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Remember the several outages we had last Fall?
For art you need much light.This was the scene
from when we brought McKenzie to Apple Hill
So I thought to do something with a lot of contrast,
like scratch board, where you scratch
the color of ink into the 4 inches board. It kept me
busy by a camping light. I’ve come this far…
about half way:)
Am ever making use of the seasons
to continue my learning about painting. While birders look for birds, and photographers
look for a pleasing design, and light fall,
here I am looking for scenes that would make
a memorable plein air.
W-entrance of Yosemite Nat. Park
Never forget the power of the entrance into a scene.
It is a real attention grabber, even though there
is not much else to this scene.
People will say, “Oh the water is
“the shade of the trees is just so refreshing.”
A few caveats with this view. The focus with
the light grey rocks is too much in the middle.
Also with a view like this, learn to crop.
Meaning, divide the height and the width in three
parts, to make if more pleasing to the eye.
A few inches can make much difference
and be rated superb, instead of okay.
I know it’s not fair to be evaluated, but many
tend to judge these kinds of things automatically.
Whenever we are in nature, the views are seldom
perfect for a plein air. What I first look for
are patterns in the landscape.
This wall next to the waterfall Yosemite Falls
has some interesting
lines and patterns, and a nice contrast with the falls.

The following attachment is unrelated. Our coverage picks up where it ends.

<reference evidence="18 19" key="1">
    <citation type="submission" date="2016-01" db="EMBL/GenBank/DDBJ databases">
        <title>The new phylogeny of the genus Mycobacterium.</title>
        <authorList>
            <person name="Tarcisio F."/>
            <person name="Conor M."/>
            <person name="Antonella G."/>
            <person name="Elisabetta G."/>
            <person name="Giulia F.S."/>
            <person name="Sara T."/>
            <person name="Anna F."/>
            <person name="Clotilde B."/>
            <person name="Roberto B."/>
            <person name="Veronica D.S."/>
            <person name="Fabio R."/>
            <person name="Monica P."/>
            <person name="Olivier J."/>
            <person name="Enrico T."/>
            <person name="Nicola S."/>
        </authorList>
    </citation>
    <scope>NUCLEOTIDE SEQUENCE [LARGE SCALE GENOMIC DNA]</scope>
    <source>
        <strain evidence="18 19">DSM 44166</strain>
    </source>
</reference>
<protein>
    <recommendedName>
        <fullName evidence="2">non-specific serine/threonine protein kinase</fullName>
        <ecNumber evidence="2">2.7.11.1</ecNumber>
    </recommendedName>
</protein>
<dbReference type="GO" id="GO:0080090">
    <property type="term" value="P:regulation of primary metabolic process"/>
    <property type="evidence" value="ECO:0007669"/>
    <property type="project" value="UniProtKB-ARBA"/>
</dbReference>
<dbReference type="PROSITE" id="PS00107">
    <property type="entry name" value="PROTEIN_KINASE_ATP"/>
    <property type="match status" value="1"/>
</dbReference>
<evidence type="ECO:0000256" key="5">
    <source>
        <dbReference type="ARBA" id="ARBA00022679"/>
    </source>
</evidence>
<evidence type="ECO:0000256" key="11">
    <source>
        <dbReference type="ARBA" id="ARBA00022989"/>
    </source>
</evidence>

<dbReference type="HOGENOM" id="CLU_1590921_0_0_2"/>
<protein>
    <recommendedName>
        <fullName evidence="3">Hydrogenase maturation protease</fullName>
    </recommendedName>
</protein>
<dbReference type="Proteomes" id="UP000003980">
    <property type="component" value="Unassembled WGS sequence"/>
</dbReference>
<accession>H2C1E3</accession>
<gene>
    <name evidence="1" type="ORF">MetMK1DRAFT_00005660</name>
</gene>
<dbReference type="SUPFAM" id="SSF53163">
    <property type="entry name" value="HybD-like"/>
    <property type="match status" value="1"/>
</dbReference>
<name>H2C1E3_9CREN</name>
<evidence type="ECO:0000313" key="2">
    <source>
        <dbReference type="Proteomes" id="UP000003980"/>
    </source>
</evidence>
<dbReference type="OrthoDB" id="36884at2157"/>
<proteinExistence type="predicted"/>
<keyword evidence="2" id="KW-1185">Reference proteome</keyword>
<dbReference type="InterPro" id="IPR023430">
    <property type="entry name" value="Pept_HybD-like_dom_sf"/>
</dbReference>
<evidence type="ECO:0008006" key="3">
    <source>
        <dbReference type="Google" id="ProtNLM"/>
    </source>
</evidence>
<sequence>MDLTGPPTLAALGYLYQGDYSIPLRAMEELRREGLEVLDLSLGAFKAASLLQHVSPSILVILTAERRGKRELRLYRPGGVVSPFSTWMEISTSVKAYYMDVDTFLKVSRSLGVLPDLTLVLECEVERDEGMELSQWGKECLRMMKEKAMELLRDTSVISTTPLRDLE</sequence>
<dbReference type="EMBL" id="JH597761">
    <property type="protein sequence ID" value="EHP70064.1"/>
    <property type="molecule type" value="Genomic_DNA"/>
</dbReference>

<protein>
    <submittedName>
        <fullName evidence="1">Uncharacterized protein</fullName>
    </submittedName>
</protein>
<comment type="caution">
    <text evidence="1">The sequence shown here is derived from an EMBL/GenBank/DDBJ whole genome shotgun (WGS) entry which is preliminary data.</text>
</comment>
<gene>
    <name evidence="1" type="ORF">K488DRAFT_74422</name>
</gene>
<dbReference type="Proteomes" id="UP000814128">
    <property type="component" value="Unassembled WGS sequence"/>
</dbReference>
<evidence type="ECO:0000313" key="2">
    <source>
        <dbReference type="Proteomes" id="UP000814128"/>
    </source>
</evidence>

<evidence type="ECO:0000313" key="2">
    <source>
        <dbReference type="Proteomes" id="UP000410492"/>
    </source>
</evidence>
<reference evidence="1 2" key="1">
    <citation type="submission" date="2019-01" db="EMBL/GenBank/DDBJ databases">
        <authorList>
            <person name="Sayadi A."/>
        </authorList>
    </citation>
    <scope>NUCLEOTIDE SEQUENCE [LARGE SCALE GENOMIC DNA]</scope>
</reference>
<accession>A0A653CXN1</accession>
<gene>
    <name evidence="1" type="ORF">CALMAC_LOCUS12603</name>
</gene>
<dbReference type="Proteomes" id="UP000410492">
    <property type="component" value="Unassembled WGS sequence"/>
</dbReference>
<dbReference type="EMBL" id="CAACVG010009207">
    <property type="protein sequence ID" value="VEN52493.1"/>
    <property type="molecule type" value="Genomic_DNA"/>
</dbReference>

At the Sequoias in Yosemite Nat. Park.
What artists often forget is how the viewer “reads”
the landscape. Most often, how they have
learned to write (from left to right),
unless the center of interest is on the right.
Others may read from right to left, or from top
to bottom. So, it’s important to know
who you are painting for.
Almost at the S. Entrance, on our way out.
You might be completely taken by this view,
but newbie viewers need something to intrigue
them, otherwise it just might look like another
photo to them. “What is he doing?”
would be the first question.
There you have it – intrigue.
But … also beware to thoughtlessly copy this view.
The more one travels with the eye to the horizon,
the more purple the color needs to become.
This is opposite!
You could make the tan/peach looking part,
a green, or a grey-ish, leaning to purple,
or change the background completely.
What nature is able to teach you is phenomenal!
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